2004Aegis undertakes field research in Darfur, publishing a report and calling for referral to ICC.
2005Launch of UK’s All Party Parliamentary Group for Genocide Prevention, coordinated by Aegis. Former International Development Secretary Clare Short MP becomes first Chair.
2005Aegis takes Holocaust and genocide survivors to world capitals with Oxfam in a successful campaign for adoption of commitment to the "Responsibility to Protect" at the UN World Summit in New York.
2006Aegis successfully generates international pressure for withdrawal of Ethiopian troops sent into Sudan towards the Anuak refugee camp at Pochalla. The story never breaks in the media.
2006Aegis Students, Aegis’ youth arm, is launched. The first Aegis Students society is established at Oxford University.
2006First global ‘Day for Darfur’. Aegis is involved in organisation for rallies in dozens of cities worldwide, calling for UN peacekeepers.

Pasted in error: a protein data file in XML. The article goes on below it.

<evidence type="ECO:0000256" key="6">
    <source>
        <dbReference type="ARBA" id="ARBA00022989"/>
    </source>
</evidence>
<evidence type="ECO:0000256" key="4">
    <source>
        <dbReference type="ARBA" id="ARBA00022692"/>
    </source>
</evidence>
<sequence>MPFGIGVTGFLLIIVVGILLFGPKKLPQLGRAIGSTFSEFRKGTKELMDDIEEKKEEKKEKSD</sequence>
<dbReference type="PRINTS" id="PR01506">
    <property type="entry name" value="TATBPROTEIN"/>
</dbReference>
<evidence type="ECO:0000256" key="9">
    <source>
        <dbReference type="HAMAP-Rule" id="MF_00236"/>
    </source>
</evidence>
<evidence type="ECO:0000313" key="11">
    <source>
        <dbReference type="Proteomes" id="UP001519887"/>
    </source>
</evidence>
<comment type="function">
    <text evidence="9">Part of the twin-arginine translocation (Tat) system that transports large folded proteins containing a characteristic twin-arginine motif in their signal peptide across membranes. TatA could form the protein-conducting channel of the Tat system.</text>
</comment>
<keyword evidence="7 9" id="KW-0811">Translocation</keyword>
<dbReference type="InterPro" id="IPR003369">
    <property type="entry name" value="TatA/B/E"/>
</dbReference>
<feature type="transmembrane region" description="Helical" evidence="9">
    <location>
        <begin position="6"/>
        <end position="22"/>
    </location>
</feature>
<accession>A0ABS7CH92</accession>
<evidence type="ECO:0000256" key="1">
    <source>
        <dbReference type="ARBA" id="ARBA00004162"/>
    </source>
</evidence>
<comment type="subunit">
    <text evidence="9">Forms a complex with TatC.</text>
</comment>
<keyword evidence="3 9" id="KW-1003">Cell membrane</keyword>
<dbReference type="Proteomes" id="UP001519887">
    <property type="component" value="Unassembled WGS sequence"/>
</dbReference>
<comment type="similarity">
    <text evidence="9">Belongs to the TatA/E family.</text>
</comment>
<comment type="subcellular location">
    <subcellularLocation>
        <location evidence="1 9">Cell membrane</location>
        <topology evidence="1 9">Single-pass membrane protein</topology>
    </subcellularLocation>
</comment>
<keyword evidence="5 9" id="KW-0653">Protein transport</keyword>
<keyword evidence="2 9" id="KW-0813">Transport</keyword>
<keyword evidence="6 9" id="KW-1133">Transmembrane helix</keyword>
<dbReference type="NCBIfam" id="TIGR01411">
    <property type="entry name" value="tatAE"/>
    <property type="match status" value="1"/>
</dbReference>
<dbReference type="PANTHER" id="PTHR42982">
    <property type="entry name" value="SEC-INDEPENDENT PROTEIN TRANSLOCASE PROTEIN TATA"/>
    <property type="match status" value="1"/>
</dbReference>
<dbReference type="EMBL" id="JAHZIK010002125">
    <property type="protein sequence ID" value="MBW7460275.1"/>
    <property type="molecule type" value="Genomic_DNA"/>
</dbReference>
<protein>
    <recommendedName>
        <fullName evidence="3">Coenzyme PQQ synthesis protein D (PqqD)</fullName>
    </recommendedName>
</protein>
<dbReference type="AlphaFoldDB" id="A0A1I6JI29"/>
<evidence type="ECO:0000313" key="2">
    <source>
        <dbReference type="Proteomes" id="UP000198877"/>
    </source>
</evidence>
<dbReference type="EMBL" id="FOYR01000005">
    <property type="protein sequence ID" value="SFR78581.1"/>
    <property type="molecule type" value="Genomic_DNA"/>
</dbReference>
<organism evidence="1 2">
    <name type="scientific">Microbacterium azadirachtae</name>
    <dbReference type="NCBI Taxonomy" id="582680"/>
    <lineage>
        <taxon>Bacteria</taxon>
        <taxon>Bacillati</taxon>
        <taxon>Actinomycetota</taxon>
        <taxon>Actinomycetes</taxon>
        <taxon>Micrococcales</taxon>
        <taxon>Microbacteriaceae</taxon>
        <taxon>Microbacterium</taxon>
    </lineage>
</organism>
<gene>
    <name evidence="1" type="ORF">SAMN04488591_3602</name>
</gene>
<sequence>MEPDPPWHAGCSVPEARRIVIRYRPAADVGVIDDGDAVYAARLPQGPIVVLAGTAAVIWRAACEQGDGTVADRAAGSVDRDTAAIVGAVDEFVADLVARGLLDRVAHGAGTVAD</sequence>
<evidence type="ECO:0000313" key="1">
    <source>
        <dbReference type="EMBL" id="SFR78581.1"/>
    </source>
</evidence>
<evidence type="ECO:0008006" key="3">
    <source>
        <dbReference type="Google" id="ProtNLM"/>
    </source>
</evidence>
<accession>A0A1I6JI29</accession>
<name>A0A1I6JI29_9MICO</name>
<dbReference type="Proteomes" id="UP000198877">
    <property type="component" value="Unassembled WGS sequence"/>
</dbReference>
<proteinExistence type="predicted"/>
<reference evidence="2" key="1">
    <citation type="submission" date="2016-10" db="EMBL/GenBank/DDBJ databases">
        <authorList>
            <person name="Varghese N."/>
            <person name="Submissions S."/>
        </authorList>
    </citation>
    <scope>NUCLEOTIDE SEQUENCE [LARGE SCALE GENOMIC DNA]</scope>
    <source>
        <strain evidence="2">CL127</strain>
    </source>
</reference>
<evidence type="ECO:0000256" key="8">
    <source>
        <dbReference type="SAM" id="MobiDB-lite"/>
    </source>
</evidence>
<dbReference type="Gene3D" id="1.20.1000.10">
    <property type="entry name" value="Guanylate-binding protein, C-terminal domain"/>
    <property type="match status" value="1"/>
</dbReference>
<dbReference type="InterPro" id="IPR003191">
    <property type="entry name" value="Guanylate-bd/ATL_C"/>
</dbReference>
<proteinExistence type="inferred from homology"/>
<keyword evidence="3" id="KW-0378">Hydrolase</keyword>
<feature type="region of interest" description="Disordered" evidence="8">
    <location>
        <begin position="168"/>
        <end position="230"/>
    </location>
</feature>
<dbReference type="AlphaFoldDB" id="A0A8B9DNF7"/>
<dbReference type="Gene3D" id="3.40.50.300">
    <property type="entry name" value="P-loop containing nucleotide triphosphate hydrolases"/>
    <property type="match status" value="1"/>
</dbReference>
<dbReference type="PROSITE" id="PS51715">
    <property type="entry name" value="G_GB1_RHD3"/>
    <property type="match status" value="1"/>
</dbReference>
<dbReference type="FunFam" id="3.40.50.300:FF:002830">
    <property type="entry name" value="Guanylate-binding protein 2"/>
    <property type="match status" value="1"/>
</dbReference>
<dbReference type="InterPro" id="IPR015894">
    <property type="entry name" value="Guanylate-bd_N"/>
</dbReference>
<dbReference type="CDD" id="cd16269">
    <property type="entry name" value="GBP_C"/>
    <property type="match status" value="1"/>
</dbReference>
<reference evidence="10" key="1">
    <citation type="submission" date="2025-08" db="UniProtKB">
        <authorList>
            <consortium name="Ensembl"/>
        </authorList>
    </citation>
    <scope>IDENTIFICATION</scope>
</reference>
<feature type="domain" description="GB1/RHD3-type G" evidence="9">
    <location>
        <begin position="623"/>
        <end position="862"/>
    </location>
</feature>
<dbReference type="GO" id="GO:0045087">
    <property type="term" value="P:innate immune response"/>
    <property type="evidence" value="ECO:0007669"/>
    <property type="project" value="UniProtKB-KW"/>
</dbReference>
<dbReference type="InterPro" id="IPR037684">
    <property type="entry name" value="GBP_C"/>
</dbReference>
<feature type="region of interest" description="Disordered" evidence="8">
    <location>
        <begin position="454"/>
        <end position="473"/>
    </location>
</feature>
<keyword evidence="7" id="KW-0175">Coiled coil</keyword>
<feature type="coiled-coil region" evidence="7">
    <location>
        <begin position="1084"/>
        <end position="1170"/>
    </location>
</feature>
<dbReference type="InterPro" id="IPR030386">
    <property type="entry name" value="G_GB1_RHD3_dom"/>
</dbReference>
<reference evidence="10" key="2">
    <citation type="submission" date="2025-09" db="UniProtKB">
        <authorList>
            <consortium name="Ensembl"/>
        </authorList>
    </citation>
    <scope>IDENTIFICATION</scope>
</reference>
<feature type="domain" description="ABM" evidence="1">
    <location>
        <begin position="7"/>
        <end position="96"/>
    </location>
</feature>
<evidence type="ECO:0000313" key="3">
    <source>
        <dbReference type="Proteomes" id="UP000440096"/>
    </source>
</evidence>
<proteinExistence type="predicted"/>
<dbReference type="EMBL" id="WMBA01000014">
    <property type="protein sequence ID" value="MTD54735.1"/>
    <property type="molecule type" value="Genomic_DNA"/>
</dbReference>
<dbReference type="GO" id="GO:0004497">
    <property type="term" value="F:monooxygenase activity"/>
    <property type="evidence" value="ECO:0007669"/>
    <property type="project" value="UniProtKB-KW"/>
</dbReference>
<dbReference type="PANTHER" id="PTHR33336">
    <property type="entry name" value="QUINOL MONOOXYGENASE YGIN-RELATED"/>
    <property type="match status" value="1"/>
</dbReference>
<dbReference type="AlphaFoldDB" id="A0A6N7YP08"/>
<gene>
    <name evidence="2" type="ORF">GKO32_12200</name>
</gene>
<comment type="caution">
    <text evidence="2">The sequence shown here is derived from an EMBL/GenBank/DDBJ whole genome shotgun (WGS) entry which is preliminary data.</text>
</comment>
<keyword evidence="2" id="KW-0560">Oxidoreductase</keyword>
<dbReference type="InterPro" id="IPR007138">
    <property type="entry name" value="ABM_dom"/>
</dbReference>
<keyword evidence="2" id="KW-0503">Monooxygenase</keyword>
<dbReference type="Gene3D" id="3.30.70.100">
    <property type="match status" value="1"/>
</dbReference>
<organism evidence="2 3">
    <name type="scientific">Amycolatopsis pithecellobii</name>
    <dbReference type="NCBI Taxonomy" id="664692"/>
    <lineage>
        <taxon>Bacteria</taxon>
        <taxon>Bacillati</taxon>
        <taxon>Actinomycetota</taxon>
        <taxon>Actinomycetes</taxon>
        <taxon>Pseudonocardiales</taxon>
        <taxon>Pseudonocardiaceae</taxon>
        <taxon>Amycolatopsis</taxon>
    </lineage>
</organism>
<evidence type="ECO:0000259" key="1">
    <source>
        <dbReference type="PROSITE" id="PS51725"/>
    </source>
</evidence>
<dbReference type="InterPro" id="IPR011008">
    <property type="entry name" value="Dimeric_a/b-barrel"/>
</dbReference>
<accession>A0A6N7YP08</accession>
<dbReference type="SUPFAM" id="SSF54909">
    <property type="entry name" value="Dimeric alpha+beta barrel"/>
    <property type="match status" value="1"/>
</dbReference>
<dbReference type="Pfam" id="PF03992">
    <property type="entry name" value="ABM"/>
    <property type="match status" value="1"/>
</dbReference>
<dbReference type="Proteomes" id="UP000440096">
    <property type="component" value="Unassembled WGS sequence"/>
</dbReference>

2007Aegis rescues a Darfuri asylum seeker from Khartoum after he is sent back to Sudan from the UK and tortured.
2007UN Secretary General Ban Ki Moon opens a joint Aegis-UN exhibition at the UN headquarters in New York. Titled ‘Lessons from Rwanda’, it goes on tour in the Americas, Africa and India.
2008A peace-building education programme is initiated by Aegis at the Kigali Genocide Memorial, providing structured learning for visiting school pupils.
2009Evidence of torture, secured by Aegis during an undercover investigation in Khartoum, helps to end the removal of Darfuri asylum seekers from the UK to Sudan.
2010Aegis secures changes to UK law on genocide, war crimes and crimes against humanity, ending impunity of genocide suspects in UK.
2010Aegis opens the Genocide Archive of Rwanda in partnership with the National Commission for the Fight Against Genocide (CNLG).
2010Aegis opens the Discover Rwanda Youth Hostel in Kigali and charity shops in the UK as social enterprises to support its mission.